Photo/IllutrationChikako Yamada, 67, president of Tellmeclub, speaks at a news conference at the Ministry of Land, Infrastructure, Transport and Tourism. (Asahi Shimbun file photo)

Police arrested the president and a former employee of discount travel agency Tellmeclub, whose bankruptcy burned 90,000 would-be tourists and prompted a review of the reimbursement system in the industry.

Chikako Yamada, 67, and Toshiyuki Sasai, 36, who was in charge of accounting at Tellmeclub, are accused of fraudulently gaining a bank loan worth about 200 million yen ($1.76 million) by window-dressing the company’s financial statements, Tokyo police said Nov. 8.

Tellmeclub is also believed to have obtained another loan worth about 200 million yen from the same bank based on fake invoices, investigative sources said.

The two suspects have generally admitted to the allegations, according to police.

The Tokyo-based company’s dirt cheap prices for overseas tours were described in the industry as “impossible” to maintain.

This description proved correct; Tellmeclub was already struggling financially in the business year to September 2014.

Police suspect Yamada, from Tokyo’s Machida, instructed Sasai, from Kasukabe, Saitama Prefecture, to perform the misdeeds to gain the loans in an attempt to keep the company afloat and to pay its business partners.

Forged documents and counterfeit papers stamped with seals were used to obtain the loans from Sumitomo Mitsui Banking Corp., according to the sources.

From June to September 2016, the suspects submitted fake invoices, inflated financial statements and other falsified documents to the bank to make it look like Tellmeclub was in a healthy financial state.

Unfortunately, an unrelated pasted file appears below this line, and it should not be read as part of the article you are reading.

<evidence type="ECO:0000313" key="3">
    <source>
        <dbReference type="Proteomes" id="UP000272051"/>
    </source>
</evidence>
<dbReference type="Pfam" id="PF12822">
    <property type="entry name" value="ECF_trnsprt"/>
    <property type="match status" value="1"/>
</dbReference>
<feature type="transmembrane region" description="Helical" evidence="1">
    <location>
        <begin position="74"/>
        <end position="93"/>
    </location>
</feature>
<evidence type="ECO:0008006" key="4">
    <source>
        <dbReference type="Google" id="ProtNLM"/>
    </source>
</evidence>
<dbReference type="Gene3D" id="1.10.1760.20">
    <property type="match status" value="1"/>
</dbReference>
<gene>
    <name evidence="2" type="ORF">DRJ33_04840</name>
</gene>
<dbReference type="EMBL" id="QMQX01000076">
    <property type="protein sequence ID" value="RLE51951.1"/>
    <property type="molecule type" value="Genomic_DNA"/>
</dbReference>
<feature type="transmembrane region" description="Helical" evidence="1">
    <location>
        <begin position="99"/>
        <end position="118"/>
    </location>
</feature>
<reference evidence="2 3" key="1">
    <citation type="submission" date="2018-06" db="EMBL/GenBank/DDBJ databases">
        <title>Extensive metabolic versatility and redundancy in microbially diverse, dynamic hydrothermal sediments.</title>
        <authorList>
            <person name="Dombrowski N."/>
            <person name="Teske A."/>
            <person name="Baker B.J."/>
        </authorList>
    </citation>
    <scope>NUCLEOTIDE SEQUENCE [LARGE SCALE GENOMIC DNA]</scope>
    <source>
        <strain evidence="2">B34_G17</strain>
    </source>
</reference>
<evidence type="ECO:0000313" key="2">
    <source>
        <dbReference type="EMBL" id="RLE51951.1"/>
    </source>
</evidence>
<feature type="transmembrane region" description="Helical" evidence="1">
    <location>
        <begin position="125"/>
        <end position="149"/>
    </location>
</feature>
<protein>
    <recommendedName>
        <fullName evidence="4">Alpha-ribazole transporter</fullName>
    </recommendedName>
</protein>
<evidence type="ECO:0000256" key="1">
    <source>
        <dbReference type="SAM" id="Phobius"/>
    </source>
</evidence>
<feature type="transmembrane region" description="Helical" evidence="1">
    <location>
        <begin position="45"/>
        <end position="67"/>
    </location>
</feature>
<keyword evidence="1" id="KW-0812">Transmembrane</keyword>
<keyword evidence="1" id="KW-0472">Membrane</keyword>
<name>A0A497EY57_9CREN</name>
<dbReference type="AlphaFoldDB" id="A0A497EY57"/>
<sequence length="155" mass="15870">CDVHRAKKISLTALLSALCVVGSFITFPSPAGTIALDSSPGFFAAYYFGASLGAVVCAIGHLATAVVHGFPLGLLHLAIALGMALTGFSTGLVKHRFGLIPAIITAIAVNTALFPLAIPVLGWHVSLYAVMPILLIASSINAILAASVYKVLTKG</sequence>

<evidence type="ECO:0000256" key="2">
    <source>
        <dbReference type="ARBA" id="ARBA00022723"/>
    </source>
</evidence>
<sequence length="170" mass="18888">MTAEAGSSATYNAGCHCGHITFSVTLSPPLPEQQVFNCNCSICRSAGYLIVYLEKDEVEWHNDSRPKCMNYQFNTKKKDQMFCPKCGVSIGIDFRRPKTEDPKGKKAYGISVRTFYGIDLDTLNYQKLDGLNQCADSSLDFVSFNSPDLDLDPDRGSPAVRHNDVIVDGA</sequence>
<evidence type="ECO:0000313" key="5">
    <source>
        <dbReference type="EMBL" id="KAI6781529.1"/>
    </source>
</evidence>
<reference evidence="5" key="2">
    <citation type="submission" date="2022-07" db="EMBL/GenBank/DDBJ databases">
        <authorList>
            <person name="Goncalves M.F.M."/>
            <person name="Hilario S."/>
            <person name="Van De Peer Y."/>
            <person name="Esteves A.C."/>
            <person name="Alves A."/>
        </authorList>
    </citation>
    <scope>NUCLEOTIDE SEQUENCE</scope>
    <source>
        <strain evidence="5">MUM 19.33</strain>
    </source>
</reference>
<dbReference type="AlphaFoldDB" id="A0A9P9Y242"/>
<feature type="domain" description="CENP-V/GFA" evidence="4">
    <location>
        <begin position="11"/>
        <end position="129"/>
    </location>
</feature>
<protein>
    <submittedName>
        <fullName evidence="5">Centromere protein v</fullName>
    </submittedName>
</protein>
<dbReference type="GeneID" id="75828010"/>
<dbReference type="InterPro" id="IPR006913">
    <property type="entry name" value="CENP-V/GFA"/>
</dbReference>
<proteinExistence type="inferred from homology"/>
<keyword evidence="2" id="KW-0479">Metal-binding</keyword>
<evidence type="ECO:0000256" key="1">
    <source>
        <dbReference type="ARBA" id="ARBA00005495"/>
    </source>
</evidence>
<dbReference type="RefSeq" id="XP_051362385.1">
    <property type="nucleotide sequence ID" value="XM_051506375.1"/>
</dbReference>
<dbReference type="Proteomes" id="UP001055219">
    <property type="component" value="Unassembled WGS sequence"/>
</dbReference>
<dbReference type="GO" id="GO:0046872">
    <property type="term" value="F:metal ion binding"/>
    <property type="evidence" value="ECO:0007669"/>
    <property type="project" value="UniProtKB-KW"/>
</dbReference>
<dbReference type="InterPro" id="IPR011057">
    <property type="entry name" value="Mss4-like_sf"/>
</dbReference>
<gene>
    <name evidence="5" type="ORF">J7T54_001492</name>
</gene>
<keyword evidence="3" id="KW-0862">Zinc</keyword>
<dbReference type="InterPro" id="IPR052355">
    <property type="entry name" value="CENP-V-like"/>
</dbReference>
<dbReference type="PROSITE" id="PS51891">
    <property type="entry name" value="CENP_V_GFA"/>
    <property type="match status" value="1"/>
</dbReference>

The company received the first loan after the suspects said they needed money to charter aircraft for tours.

Police found no evidence that any of the money was used to charter aircraft, the sources said.

The company around December 2016 obtained the second loan also based on fake invoices, the sources told The Asahi Shimbun.

Tellmeclub filed for bankruptcy protection at the Tokyo District Court on March 27.

The move affected up to 90,000 individuals who had paid a total of 9.9 billion yen to reserve seats on about 36,000 tours.

Only a small fraction of the total will be reimbursed, according to the sources.

“It’s totally unforgivable,” said a 33-year-old woman from Chiba Prefecture who paid 274,000 yen for a tour. “The money I saved up so hard vanished in a blink of an eye.”

Tellmeclub’s low prices were widely known.

One person at another Tokyo-based travel agency said the cheap prices of its competitor were shocking.

Airline companies sell unsold seats at lower prices to travel agencies such as Tellmeclub, which can then curb their own tour fares.

“We relied on Tellmeclub as a company to sell our leftover seats over a certain period,” said an executive of a major airline company.

However, as fuselages shrank in size, airlines had fewer leftover seats, leading to a drop in sales of seats to discount travel agencies.

Tellmeclub also got caught up in the online price-slashing war among travel agencies.

Many in the industry believed it was only a matter of time before Tellmeclub’s business model would reach a deadlock.

After the collapse of Tellmeclub, the Japan Tourism Agency set up an expert panel in April to review the supervision and reimbursement system for travel agencies.

As early as this fiscal year, the agency is expected to check the financial statements of travel agencies offering overseas tours every year from the current system of every five years.

The tourism agency will demand travel agencies clarify the purpose of money collected from customers who are asked to pay in advance.

It will also prohibit travel agencies from using agressive advertisements that encourage people to pay at an early stage.